I saw a freakin’ bear in Yosemite!

Obviously we were told there were bears there but we didn’t actually believe them as we were from countries were bears just chillin’ in trees was not the norm. But there he was, a little baby black bear hanging out in a tree. We stayed long enough to see him climbing a bit and to listen to one of the rangers tell us about him, but we didn’t stay too long as we didn’t want the little fella to be scared by the big crowd. Off we went, later than planed, to catch the shuttle bus to Yosemite and have so well earned pizza in Curry Village.

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Hostelling

By this point in our road trip we had become accustomed to budget hotels that were way better than the budget hotels we were expecting, so we were a little disheartened when we learned that we’d be spending a couple of nights in a hostel. But boy were we wrongΒ to worry! We stayed at the Yosemite Bug Hostel which came equipped with memory foam mattresses in our log cabins, a nice little cafe serving hot meals, and a spa complete with a hot tub.

The layout of the hostel is wonderful. Pulling up into the parking lot made me feel as though I was pulling up to summer camp all over again! If you’re a little squeamish about camping (like me) then with the Yosemite Bug you get all the good parts of camping without the sleeping on the muddy ground and heating baked beans over a tiny flame part. The log cabins give the illusion of ‘roughing it’ outdoors but with all the comforts of an indoor bed, whereas the fact that the showers have to be accessed from the outside give the impression of a campsite shower block, but once inside, the cubicle is just like you’d find in a regular hostel. Win.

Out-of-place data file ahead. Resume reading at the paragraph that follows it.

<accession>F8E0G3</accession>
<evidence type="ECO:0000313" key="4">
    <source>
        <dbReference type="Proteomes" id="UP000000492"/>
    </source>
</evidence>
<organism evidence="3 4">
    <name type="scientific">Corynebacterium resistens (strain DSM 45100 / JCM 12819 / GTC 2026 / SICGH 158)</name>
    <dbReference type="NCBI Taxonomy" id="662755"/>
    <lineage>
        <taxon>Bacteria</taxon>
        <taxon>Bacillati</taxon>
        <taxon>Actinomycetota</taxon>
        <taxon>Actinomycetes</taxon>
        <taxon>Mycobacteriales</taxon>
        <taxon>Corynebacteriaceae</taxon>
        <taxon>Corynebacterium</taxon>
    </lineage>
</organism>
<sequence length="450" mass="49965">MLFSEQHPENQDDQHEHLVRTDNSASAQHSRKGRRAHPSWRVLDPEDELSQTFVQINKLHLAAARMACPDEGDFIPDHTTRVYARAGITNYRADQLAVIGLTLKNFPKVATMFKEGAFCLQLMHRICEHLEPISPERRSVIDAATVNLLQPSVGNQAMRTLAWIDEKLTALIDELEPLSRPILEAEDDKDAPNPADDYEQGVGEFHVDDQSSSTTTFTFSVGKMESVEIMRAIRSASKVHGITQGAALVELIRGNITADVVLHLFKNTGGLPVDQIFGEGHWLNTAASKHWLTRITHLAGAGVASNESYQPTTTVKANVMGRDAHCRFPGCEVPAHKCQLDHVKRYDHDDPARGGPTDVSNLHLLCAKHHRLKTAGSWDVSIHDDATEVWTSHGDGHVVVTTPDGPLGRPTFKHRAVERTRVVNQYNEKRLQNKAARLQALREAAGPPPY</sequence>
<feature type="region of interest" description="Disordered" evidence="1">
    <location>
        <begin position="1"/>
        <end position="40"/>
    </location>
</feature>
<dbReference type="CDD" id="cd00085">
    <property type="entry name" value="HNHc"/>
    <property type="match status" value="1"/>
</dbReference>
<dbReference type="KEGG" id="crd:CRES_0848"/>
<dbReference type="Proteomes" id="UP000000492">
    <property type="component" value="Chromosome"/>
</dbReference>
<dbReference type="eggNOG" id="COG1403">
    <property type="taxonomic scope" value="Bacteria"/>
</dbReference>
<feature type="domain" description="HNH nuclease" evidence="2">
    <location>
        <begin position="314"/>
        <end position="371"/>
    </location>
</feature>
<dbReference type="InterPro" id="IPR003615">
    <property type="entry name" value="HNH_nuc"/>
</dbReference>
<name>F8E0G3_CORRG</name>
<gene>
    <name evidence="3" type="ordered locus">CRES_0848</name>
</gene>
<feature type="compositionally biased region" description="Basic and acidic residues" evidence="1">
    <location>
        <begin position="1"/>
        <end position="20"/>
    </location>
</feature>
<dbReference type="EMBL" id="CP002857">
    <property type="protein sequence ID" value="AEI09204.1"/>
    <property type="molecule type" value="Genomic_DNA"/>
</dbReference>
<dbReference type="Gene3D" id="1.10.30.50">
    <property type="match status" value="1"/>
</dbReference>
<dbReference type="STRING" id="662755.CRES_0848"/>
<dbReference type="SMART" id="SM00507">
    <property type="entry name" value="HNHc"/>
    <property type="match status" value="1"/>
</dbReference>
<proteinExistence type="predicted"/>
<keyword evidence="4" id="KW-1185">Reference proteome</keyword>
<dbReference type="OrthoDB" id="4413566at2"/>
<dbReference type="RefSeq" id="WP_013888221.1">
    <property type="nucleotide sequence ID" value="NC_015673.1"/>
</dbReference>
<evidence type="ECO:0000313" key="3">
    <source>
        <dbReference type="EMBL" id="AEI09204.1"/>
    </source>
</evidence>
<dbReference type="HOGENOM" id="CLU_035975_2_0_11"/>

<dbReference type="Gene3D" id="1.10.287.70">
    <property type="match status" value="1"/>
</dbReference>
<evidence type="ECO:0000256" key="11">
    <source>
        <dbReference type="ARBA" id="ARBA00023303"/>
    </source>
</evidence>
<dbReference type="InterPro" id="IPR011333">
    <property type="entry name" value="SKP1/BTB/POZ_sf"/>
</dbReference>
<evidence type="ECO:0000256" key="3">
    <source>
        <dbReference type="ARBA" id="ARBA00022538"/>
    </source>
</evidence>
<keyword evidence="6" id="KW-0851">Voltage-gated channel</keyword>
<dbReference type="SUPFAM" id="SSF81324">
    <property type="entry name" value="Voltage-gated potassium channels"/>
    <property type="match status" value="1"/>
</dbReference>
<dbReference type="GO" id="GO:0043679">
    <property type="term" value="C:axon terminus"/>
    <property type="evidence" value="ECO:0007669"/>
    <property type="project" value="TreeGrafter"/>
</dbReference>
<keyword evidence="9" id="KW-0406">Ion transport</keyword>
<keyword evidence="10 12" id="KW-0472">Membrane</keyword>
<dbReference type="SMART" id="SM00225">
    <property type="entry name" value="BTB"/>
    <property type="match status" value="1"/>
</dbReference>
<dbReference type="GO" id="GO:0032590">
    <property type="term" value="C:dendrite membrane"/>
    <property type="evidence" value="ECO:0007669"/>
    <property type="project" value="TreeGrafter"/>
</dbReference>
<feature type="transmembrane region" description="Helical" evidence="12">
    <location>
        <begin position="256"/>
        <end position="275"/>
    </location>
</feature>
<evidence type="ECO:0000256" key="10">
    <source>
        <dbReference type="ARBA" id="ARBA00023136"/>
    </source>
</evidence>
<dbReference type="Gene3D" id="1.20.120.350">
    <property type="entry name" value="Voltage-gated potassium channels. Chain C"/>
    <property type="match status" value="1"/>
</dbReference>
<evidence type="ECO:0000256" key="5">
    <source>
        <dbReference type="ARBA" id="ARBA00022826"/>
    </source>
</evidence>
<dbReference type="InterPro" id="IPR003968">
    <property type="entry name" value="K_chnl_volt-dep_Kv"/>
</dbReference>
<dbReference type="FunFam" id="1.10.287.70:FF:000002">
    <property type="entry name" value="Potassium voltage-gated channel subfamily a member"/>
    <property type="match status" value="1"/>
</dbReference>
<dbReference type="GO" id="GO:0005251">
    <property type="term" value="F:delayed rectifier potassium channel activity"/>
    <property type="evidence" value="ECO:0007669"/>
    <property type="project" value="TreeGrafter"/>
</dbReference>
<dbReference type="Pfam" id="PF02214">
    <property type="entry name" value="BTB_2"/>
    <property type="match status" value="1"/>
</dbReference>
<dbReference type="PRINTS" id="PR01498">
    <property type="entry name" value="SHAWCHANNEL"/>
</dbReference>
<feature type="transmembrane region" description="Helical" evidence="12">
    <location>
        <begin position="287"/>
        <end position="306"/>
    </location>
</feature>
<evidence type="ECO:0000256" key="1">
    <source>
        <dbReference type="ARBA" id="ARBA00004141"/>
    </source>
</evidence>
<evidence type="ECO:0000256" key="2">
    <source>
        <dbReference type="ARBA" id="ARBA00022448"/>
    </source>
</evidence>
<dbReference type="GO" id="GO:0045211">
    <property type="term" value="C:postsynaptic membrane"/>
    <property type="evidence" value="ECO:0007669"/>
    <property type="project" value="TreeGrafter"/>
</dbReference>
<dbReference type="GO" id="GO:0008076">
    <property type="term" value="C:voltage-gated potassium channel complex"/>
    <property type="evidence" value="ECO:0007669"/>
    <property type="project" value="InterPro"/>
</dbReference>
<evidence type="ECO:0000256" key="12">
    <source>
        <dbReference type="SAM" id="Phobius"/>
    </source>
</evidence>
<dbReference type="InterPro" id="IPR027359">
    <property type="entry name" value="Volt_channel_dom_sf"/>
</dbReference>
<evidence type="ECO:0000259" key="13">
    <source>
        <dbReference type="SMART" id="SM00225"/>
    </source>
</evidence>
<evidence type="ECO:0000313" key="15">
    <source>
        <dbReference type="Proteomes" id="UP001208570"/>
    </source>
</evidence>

After a long day of hiking it was lovely to come back to this place to relax in the hot tub and then have dinner together (although there was a shameful lack of veggie options. Sort it out). We sat outside talking until the cafe closed talking about our lives and getting to know each other better. The Yosemite Bug, for me, holds memories that go beyond just going back there after a day out for a place to sleep.

Have you been to Yosemite? What did you think?